Friday, February 17, 2012

2012 Amendments to Indiana Parenting Time Guidelines - Phased in Parenting Time

After a two year process the proposed revisions to the Indiana Parenting Time Guidelines [IPTG] have now been posted on the Indiana Judiciary web-page. The Domestic Relations Committee of the Indiana Judicial Center [DRC] -- the body responsible for writing the IPTG -- will be accepting public comment on the proposed revisions until Monday, 26 March 2012 .

For the past two years I have been attending the DRC meetings and presenting proposals or providing feedback as requested. I will be analyzing each of the amended sections individually and providing commentary on the changes. Today I continue with my seventh posting - Phased in Parenting Time

Here is the unaltered introduction to Phased in Parenting Time

"The first few years of a child's life are recognized as being critical to that child's ultimate development. Infants (under eighteen months) and toddlers (eighteen months to three years) have a great need for continuous contact with the primary care giver who provides a sense of security, nurturing and predictability. It is thought best if scheduled parenting time in infancy be minimally disruptive to the infant's schedule."

Here is the proposed -- revised in bold type -- commentary

Overnight contact between parents and very young children can provide opportunities for them to grow as a family. At the same time, when very young children experience sudden changes in their night time care routines, especially when these changes include separation from the usual caretaker, they can become frightened and unhappy. Under these circumstances, they may find it difficult to relax and thrive, even when offered excellent care.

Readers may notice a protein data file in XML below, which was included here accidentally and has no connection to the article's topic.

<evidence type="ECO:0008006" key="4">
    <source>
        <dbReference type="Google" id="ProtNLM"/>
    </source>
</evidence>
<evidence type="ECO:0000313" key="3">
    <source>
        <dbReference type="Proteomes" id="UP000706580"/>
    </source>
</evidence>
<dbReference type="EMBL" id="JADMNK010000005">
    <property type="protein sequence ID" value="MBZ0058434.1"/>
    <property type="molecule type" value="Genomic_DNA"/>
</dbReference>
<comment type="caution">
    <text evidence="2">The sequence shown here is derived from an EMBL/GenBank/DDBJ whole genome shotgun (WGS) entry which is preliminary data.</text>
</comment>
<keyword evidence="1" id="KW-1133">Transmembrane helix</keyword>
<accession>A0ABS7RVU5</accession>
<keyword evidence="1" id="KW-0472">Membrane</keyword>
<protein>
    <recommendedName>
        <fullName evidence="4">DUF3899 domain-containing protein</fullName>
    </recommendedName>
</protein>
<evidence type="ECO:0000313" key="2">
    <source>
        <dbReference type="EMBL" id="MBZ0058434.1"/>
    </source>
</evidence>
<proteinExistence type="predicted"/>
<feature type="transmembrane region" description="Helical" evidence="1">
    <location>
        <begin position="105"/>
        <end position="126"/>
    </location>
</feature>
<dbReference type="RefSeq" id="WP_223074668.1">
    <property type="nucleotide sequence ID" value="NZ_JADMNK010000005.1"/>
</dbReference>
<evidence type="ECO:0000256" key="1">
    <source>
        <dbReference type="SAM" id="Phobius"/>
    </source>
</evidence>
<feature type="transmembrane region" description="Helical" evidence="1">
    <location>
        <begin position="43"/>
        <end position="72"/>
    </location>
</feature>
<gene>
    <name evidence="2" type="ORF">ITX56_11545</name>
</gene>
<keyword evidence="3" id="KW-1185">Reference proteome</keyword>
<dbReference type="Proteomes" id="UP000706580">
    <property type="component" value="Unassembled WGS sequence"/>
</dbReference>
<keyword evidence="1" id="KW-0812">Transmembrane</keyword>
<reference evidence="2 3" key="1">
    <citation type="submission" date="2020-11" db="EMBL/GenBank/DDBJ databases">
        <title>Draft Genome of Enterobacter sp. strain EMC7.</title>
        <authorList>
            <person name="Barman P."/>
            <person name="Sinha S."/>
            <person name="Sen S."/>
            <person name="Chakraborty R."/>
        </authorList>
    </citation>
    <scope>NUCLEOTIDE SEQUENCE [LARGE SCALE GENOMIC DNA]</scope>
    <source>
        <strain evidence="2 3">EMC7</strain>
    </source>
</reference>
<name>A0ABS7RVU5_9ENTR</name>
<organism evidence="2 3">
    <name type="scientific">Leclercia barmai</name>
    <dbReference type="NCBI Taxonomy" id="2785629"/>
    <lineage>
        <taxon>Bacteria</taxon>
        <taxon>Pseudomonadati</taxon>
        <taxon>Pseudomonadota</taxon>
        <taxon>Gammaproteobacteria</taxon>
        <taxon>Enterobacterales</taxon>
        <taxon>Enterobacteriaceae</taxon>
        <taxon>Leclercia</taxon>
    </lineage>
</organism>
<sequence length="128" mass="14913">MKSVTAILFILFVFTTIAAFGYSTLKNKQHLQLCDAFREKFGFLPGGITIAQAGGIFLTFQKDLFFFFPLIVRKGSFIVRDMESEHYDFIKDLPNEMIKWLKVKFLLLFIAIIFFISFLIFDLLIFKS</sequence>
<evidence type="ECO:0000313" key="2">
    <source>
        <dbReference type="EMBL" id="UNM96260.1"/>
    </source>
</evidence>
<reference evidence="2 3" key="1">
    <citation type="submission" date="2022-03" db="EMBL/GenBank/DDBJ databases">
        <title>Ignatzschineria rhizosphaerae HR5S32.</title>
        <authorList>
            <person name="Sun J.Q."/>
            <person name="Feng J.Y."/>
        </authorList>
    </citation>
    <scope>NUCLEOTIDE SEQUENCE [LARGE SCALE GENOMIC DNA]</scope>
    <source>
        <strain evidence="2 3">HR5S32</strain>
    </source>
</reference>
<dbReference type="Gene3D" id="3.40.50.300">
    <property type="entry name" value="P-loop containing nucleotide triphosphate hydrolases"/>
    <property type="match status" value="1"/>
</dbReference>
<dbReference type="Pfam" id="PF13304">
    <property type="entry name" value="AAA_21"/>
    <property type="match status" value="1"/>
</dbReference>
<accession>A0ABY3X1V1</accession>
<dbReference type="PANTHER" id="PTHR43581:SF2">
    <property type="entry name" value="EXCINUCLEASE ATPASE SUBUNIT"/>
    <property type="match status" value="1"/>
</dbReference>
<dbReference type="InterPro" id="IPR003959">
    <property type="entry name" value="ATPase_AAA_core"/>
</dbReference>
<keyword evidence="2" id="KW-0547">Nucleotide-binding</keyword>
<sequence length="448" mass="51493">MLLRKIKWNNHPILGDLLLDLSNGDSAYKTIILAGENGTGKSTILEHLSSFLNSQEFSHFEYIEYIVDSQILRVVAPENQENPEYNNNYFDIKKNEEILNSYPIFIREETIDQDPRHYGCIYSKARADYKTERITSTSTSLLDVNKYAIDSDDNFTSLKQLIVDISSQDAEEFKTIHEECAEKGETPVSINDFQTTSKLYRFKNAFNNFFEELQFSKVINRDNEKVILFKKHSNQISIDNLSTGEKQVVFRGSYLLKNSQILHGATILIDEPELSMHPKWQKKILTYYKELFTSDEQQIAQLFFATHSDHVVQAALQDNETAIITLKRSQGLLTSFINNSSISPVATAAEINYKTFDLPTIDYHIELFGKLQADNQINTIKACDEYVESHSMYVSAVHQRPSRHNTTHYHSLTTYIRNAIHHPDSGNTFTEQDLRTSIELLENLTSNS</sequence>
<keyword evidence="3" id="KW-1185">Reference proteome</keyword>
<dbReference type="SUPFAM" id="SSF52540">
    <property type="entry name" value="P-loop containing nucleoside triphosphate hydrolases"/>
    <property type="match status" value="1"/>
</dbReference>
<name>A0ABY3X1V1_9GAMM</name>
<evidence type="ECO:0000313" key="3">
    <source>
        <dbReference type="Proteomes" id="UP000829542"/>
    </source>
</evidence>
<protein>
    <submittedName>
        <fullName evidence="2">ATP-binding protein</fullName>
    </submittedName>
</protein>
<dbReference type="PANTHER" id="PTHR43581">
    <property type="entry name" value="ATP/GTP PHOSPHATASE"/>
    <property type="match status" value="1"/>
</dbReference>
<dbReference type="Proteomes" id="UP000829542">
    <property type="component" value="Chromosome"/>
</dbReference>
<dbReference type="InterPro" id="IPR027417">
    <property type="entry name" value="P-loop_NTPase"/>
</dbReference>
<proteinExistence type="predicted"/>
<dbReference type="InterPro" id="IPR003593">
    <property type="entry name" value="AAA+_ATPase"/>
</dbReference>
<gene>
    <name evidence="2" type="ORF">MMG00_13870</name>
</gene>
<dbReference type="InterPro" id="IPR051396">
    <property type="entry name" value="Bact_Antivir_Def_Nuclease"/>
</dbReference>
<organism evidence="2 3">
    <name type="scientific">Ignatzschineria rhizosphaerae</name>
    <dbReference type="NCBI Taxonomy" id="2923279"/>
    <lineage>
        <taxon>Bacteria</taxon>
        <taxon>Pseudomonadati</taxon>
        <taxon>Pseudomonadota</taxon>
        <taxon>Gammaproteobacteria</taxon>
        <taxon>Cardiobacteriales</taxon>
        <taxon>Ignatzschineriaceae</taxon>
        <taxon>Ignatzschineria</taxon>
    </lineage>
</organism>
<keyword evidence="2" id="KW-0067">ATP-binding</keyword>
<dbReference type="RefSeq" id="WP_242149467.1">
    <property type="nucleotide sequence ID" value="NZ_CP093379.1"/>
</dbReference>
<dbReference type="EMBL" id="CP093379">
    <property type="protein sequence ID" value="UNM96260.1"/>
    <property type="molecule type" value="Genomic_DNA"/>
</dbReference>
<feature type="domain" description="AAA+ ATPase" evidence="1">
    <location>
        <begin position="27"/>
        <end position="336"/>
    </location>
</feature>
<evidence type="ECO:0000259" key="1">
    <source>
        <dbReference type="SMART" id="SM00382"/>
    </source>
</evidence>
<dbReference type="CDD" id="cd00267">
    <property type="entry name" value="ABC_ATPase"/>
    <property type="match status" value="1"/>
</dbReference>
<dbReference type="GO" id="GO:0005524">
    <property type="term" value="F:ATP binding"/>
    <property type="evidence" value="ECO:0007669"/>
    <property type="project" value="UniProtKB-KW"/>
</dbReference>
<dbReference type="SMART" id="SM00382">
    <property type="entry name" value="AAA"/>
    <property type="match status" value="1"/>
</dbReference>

When a very young child is accustomed to receiving regular, hands-on care from both parents, the child should continue to receive this care when the parents separate. Regardless of custodial status, a parent who has regularly cared for the child prior to separation should be allowed to exercise overnight parenting time. When a parent has not provided regular hands-on care for the child prior to separation, overnight parenting time may be phased in as provided below, until the parent and the child have developed a predictable and comfortable daytime care taking routine. “Regular care” for the child may also include a parent who is employed outside of the home, provides income for the household and has otherwise bonded with the child.

The commentary provides some subtle yet distinct and important changes. The existing rule provides that a parent who has regularly cared for the child prior to separation should be "encouraged" to exercise overnight parenting time. That parent shall now be "allowed" overnights instead of being encouraged. This is essentially a burden shift that no longer requires a court to take an affirmative step to foster overnights and instead would shift the burden to finding cause that the parent shall not have overnights.

The second change was to allow the court to take the affirmative step of phasing in overnights when a parent has not exercised regular care responsibilities. This removes the quasi-prohibition that overnight parenting time "is not recommended". The presumptive shift as proposed will favour giving infants a greater bonding opportunity with both parents.

The final proposed change is an expansion on the definition of "regular care". Courts and practitioners in my observations have held to a strict interpretation of the term which required the NCP to have actually performed the tasks of care such as feeding, nurturing, changing diapers and supervision. No such burden was placed on custodial parents, however, who could employ others to perform such tasks and still be presumed the fit parent for all overnights. This expanded definition removes the implicit requirement of having to had performed all care activities.

I am not satisfied with the revisions to this section although some of the changes I felt were important were included I did want to see an increase in the minimum parenting time for the NCP which is consistent with the current empirical data which suggests that infants benefit from an increase in that minimum time. I will posit that recommendation again.

The next section will cover Regular Parenting Time.

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©2012 Stuart Showalter, LLC. Permission is granted to all non-commercial entities to reproduce this article in it's entirety with credit given.

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